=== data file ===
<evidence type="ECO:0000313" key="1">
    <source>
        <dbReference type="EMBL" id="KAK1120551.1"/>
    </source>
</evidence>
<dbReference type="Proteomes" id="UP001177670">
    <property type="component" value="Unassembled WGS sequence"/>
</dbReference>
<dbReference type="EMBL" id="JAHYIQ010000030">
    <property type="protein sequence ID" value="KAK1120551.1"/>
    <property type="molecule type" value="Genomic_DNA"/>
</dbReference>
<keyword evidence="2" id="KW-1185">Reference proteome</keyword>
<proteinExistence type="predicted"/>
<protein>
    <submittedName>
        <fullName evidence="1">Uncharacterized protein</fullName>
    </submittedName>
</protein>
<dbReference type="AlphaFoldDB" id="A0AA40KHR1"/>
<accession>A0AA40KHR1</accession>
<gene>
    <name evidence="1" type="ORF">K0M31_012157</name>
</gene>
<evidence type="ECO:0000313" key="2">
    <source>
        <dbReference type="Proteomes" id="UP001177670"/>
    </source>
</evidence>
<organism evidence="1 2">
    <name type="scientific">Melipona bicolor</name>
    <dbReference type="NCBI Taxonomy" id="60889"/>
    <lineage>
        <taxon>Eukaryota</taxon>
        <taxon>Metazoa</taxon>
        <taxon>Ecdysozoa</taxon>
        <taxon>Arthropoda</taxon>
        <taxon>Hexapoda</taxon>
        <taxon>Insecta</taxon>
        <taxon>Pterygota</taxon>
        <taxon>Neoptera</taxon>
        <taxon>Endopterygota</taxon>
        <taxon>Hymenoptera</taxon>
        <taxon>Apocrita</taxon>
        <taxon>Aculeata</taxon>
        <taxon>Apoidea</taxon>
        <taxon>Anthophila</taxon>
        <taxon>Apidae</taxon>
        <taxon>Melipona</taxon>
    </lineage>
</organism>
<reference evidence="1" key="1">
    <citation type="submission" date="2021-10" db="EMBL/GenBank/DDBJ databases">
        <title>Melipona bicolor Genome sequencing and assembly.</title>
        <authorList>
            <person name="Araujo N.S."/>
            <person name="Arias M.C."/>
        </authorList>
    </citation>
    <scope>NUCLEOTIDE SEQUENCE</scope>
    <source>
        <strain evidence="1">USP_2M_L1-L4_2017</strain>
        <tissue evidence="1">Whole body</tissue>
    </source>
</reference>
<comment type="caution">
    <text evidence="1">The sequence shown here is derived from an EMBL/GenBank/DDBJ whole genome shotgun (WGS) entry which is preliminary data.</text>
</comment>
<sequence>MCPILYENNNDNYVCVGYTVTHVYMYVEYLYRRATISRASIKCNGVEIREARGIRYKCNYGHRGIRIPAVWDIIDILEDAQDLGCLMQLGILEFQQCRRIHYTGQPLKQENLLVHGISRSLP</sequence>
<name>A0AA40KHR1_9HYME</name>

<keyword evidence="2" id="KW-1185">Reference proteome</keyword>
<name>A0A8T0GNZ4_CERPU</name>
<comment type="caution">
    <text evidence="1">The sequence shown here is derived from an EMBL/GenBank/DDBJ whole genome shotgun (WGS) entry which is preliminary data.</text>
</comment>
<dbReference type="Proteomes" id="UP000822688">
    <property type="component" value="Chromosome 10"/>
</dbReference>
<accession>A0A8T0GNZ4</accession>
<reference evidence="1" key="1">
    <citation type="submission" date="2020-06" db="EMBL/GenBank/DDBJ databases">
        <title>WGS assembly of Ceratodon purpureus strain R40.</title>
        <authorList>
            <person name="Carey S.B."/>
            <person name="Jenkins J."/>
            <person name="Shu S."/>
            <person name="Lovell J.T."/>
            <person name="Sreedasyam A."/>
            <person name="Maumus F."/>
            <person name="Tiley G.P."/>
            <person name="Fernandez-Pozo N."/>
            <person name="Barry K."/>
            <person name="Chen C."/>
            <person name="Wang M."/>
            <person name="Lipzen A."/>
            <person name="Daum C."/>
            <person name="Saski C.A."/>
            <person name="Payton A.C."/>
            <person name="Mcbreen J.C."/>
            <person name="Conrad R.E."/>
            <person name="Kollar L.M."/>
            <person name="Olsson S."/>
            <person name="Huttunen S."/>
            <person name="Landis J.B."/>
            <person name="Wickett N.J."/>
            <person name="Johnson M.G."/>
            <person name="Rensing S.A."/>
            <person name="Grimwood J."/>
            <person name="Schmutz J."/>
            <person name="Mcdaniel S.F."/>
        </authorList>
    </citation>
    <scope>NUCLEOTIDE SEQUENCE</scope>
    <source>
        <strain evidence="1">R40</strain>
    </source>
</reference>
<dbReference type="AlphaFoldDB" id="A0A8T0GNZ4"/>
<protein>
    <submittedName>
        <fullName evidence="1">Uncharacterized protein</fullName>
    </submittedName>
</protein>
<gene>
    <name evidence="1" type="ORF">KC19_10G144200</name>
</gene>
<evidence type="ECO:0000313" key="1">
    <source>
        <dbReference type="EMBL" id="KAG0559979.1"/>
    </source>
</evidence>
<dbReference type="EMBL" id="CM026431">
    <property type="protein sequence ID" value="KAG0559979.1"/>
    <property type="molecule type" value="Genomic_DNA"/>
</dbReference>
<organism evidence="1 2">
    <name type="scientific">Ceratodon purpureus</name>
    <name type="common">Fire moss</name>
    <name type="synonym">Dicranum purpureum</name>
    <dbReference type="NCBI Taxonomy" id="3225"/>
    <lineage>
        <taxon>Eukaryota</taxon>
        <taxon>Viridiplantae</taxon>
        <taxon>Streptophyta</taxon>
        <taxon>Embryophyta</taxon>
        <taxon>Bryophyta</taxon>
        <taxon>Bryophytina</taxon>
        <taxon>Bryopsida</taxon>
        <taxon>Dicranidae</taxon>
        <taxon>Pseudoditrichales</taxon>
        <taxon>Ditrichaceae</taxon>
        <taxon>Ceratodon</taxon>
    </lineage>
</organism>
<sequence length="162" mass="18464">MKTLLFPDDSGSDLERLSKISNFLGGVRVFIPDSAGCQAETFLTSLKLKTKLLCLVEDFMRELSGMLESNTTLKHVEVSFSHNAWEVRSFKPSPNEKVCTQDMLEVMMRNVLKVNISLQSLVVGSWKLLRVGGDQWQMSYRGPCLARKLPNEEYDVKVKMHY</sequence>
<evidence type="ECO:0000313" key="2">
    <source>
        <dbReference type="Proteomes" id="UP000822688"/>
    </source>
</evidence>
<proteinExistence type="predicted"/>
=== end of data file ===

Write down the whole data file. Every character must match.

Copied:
<evidence type="ECO:0000313" key="1">
    <source>
        <dbReference type="EMBL" id="KAK1120551.1"/>
    </source>
</evidence>
<dbReference type="Proteomes" id="UP001177670">
    <property type="component" value="Unassembled WGS sequence"/>
</dbReference>
<dbReference type="EMBL" id="JAHYIQ010000030">
    <property type="protein sequence ID" value="KAK1120551.1"/>
    <property type="molecule type" value="Genomic_DNA"/>
</dbReference>
<keyword evidence="2" id="KW-1185">Reference proteome</keyword>
<proteinExistence type="predicted"/>
<protein>
    <submittedName>
        <fullName evidence="1">Uncharacterized protein</fullName>
    </submittedName>
</protein>
<dbReference type="AlphaFoldDB" id="A0AA40KHR1"/>
<accession>A0AA40KHR1</accession>
<gene>
    <name evidence="1" type="ORF">K0M31_012157</name>
</gene>
<evidence type="ECO:0000313" key="2">
    <source>
        <dbReference type="Proteomes" id="UP001177670"/>
    </source>
</evidence>
<organism evidence="1 2">
    <name type="scientific">Melipona bicolor</name>
    <dbReference type="NCBI Taxonomy" id="60889"/>
    <lineage>
        <taxon>Eukaryota</taxon>
        <taxon>Metazoa</taxon>
        <taxon>Ecdysozoa</taxon>
        <taxon>Arthropoda</taxon>
        <taxon>Hexapoda</taxon>
        <taxon>Insecta</taxon>
        <taxon>Pterygota</taxon>
        <taxon>Neoptera</taxon>
        <taxon>Endopterygota</taxon>
        <taxon>Hymenoptera</taxon>
        <taxon>Apocrita</taxon>
        <taxon>Aculeata</taxon>
        <taxon>Apoidea</taxon>
        <taxon>Anthophila</taxon>
        <taxon>Apidae</taxon>
        <taxon>Melipona</taxon>
    </lineage>
</organism>
<reference evidence="1" key="1">
    <citation type="submission" date="2021-10" db="EMBL/GenBank/DDBJ databases">
        <title>Melipona bicolor Genome sequencing and assembly.</title>
        <authorList>
            <person name="Araujo N.S."/>
            <person name="Arias M.C."/>
        </authorList>
    </citation>
    <scope>NUCLEOTIDE SEQUENCE</scope>
    <source>
        <strain evidence="1">USP_2M_L1-L4_2017</strain>
        <tissue evidence="1">Whole body</tissue>
    </source>
</reference>
<comment type="caution">
    <text evidence="1">The sequence shown here is derived from an EMBL/GenBank/DDBJ whole genome shotgun (WGS) entry which is preliminary data.</text>
</comment>
<sequence>MCPILYENNNDNYVCVGYTVTHVYMYVEYLYRRATISRASIKCNGVEIREARGIRYKCNYGHRGIRIPAVWDIIDILEDAQDLGCLMQLGILEFQQCRRIHYTGQPLKQENLLVHGISRSLP</sequence>
<name>A0AA40KHR1_9HYME</name>

<keyword evidence="2" id="KW-1185">Reference proteome</keyword>
<name>A0A8T0GNZ4_CERPU</name>
<comment type="caution">
    <text evidence="1">The sequence shown here is derived from an EMBL/GenBank/DDBJ whole genome shotgun (WGS) entry which is preliminary data.</text>
</comment>
<dbReference type="Proteomes" id="UP000822688">
    <property type="component" value="Chromosome 10"/>
</dbReference>
<accession>A0A8T0GNZ4</accession>
<reference evidence="1" key="1">
    <citation type="submission" date="2020-06" db="EMBL/GenBank/DDBJ databases">
        <title>WGS assembly of Ceratodon purpureus strain R40.</title>
        <authorList>
            <person name="Carey S.B."/>
            <person name="Jenkins J."/>
            <person name="Shu S."/>
            <person name="Lovell J.T."/>
            <person name="Sreedasyam A."/>
            <person name="Maumus F."/>
            <person name="Tiley G.P."/>
            <person name="Fernandez-Pozo N."/>
            <person name="Barry K."/>
            <person name="Chen C."/>
            <person name="Wang M."/>
            <person name="Lipzen A."/>
            <person name="Daum C."/>
            <person name="Saski C.A."/>
            <person name="Payton A.C."/>
            <person name="Mcbreen J.C."/>
            <person name="Conrad R.E."/>
            <person name="Kollar L.M."/>
            <person name="Olsson S."/>
            <person name="Huttunen S."/>
            <person name="Landis J.B."/>
            <person name="Wickett N.J."/>
            <person name="Johnson M.G."/>
            <person name="Rensing S.A."/>
            <person name="Grimwood J."/>
            <person name="Schmutz J."/>
            <person name="Mcdaniel S.F."/>
        </authorList>
    </citation>
    <scope>NUCLEOTIDE SEQUENCE</scope>
    <source>
        <strain evidence="1">R40</strain>
    </source>
</reference>
<dbReference type="AlphaFoldDB" id="A0A8T0GNZ4"/>
<protein>
    <submittedName>
        <fullName evidence="1">Uncharacterized protein</fullName>
    </submittedName>
</protein>
<gene>
    <name evidence="1" type="ORF">KC19_10G144200</name>
</gene>
<evidence type="ECO:0000313" key="1">
    <source>
        <dbReference type="EMBL" id="KAG0559979.1"/>
    </source>
</evidence>
<dbReference type="EMBL" id="CM026431">
    <property type="protein sequence ID" value="KAG0559979.1"/>
    <property type="molecule type" value="Genomic_DNA"/>
</dbReference>
<organism evidence="1 2">
    <name type="scientific">Ceratodon purpureus</name>
    <name type="common">Fire moss</name>
    <name type="synonym">Dicranum purpureum</name>
    <dbReference type="NCBI Taxonomy" id="3225"/>
    <lineage>
        <taxon>Eukaryota</taxon>
        <taxon>Viridiplantae</taxon>
        <taxon>Streptophyta</taxon>
        <taxon>Embryophyta</taxon>
        <taxon>Bryophyta</taxon>
        <taxon>Bryophytina</taxon>
        <taxon>Bryopsida</taxon>
        <taxon>Dicranidae</taxon>
        <taxon>Pseudoditrichales</taxon>
        <taxon>Ditrichaceae</taxon>
        <taxon>Ceratodon</taxon>
    </lineage>
</organism>
<sequence length="162" mass="18464">MKTLLFPDDSGSDLERLSKISNFLGGVRVFIPDSAGCQAETFLTSLKLKTKLLCLVEDFMRELSGMLESNTTLKHVEVSFSHNAWEVRSFKPSPNEKVCTQDMLEVMMRNVLKVNISLQSLVVGSWKLLRVGGDQWQMSYRGPCLARKLPNEEYDVKVKMHY</sequence>
<evidence type="ECO:0000313" key="2">
    <source>
        <dbReference type="Proteomes" id="UP000822688"/>
    </source>
</evidence>
<proteinExistence type="predicted"/>